Some Of These Singers Need To Take Their Cue From Mary J. Blige

Now, I don’t know Mary J. Blige nor am I endorsing the singer for sainthood, but I have noted that when she publicly declared a moratorium on displaying her inner demons in public and followed that up with the song, “No More Drama” she meant it.

Clearly the woman has done some inner work at sorting out her chaotic childhood and cleaned up her behavior because there was a time when she had a reputation for being problematic. While she has always been a very popular recording artist she clearly wasn’t always a happy person. I won’t recap her background but suffice it to say it includes much of the non-beneficial behavior that we’ve discussed at this and the BWE forums.

What I’ve found very interesting and increasingly more encouraging is how she’s branched out musically, working with a wider variety of artists like Elton John and U2, how she went on a specific fitness and styling regime which had a noticeable impact on her appearance and softened her image and her specific advocacy work on behalf of women and girls.

I wrote about FFAWN, The Mary J Blige and Steve Stoute Foundation For the Advancement of Women Now when they broke ground last year. I will offer a caveat about celebrity charities in that they can be tax shelters or mismanaged but then there’s the precedent set by Paul Newman with his Newman’s Own line where the proceeds all go to charitable endeavors.

Yesterday, I was reading how Blige has teamed up with NASA to encourage women to pursue careers in STEM (Science, Technology, Engineering & Math). Here’s a snippet from the press release:

NASA is collaborating with award-winning recording artist Mary J. Blige to encourage young women to pursue exciting experiences and career choices by studying science, technology, engineering and mathematics (STEM).

A public service announcement featuring veteran NASA space shuttle astronaut Leland Melvin and Blige debuts this week on NASA TV and the agency’s website at:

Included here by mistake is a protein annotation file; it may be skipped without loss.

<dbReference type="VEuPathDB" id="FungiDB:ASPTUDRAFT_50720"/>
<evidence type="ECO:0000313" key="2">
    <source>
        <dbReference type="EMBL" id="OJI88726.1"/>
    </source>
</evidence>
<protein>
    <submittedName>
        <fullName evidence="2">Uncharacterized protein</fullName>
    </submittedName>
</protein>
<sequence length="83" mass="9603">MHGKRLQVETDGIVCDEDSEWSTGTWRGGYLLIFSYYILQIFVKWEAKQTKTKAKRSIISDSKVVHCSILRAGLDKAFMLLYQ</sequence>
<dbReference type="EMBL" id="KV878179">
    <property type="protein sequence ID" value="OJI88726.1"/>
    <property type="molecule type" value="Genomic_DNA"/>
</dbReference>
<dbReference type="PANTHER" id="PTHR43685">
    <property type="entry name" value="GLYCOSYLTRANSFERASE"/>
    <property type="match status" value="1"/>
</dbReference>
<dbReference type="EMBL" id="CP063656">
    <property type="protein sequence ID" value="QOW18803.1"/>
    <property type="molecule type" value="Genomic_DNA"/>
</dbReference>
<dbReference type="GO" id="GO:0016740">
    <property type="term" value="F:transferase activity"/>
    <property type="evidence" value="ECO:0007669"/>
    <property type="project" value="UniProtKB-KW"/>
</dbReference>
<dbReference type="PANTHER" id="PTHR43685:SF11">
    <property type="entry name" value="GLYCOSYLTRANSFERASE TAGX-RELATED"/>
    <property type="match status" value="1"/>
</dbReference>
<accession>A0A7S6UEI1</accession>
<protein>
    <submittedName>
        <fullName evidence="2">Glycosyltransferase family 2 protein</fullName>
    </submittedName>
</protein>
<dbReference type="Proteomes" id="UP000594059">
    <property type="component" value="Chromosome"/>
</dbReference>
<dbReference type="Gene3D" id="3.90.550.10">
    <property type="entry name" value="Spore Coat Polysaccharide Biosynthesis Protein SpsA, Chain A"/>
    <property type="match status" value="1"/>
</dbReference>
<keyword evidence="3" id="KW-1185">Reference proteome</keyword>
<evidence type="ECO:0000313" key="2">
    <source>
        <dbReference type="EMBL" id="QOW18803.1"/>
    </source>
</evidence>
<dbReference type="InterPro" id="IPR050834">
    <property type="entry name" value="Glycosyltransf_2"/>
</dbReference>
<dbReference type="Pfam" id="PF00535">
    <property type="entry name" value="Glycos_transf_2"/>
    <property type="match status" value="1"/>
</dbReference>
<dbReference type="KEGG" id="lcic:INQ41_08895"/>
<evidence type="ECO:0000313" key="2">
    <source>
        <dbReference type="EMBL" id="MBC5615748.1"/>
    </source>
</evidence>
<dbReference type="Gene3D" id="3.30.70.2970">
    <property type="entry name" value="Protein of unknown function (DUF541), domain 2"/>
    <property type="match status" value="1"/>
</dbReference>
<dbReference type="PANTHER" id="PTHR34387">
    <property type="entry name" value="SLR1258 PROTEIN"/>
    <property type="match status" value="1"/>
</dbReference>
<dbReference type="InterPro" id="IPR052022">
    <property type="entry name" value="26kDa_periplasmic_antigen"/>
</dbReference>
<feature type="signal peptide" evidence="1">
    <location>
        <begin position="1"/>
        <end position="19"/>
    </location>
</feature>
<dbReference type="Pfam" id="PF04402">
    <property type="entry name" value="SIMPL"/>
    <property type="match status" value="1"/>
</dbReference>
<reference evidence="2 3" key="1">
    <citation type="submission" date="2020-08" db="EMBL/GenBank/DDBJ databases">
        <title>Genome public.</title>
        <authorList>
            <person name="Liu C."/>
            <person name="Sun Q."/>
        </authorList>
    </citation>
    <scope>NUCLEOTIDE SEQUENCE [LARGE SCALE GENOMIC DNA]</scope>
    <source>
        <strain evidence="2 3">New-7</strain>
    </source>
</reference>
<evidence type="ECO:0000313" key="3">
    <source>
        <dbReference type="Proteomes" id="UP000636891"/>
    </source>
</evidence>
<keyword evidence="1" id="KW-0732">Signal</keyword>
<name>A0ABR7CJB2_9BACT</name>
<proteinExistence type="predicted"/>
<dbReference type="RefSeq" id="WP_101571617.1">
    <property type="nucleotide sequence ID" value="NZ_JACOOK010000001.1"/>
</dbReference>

NASA’s Summer of Innovation (SoI) project and Blige’s Foundation for the Advancement of Women Now (FFAWN) have much in common. Both show students the many possibilities available if they follow their dreams and reach for the stars.

Isn’t this great?! Encouraging education is always a good thing. Young girls need other women steering them towards something else beyond sexual objectification and other limited definitions. Especially compared to the steady barrage of dysfunction as evidenced by Fantasia’s suicide attempt over her unresolved issues and man-sharing a married loser/user or Jill Scott’s public wincing over a married black guy who’s chosen a white woman or the celebration of perpetual baby momma status by Badu or the drunk driving arrest of the singer who shares my name or Alicia Keys singing about empowerment but marrying a man who clearly lacks character or …geez I could go on and on here! I can still enjoy some of their songs (with diminished capacity as their public badges of dishonor are waved more vigorously) but I don’t want to BE them.

I’m aware there was also some squirmish with Howard University granting and revoking MJB an honorary degree and an incident involving her husband a while back but the lesson learned is in how she responded. She didn’t feed the monster. She didn’t throw a pity party or ask to have her problems “understood”. She simply moved on. That’s the sign of true growth – or at the very least a crack team of crisis public relations specialists.

I tend to lean towards personal growth because she has an active  Twitter account that she personally participates in corresponding with fans and foes alike. She has yet to claim a third party hacking in response to losing her cool because she’s used restraint. It’s a lesson in celebrity decorum as well as a prime example for us all.

I’m looking forward to seeing the fruits of her labor towards more humanitarian initiatives which she’s free to do because she’s not wallowing in conflicts or excusing poor behavior.

Updated with the offical PSA. Go Mary!


10 Replies to “Some Of These Singers Need To Take Their Cue From Mary J. Blige”

  1. It's weird because on MJB's first album back in 1991/92 where she had songs like You Remind Me, Real Love, and Reminisce she didn't portray any tough, ghetto, 'dark period', bad attitude, or marijuana-smoking type of image of herself and her songs were just romantic songs where some had a danceable beat and some were a little slower in beat, and I though that album was great and nothing on it was depressing or 'battle scar'-ish. I loved her voice back then.

    I think that stuff turned up in MJB's repertoire after that first album when she dated K-Ci from Jodeci and she sung Not Gon Cry for the 'Waiting To Exhale' movie.

    1. ak: I'd beg to differ about MJB's original image considering P Diddy (or whatever he's calling himself these days) "produced" her first album. Regardless, there was a point where she decided to change and we're seeing the benefit. It's someone other women can adapt and aspire to.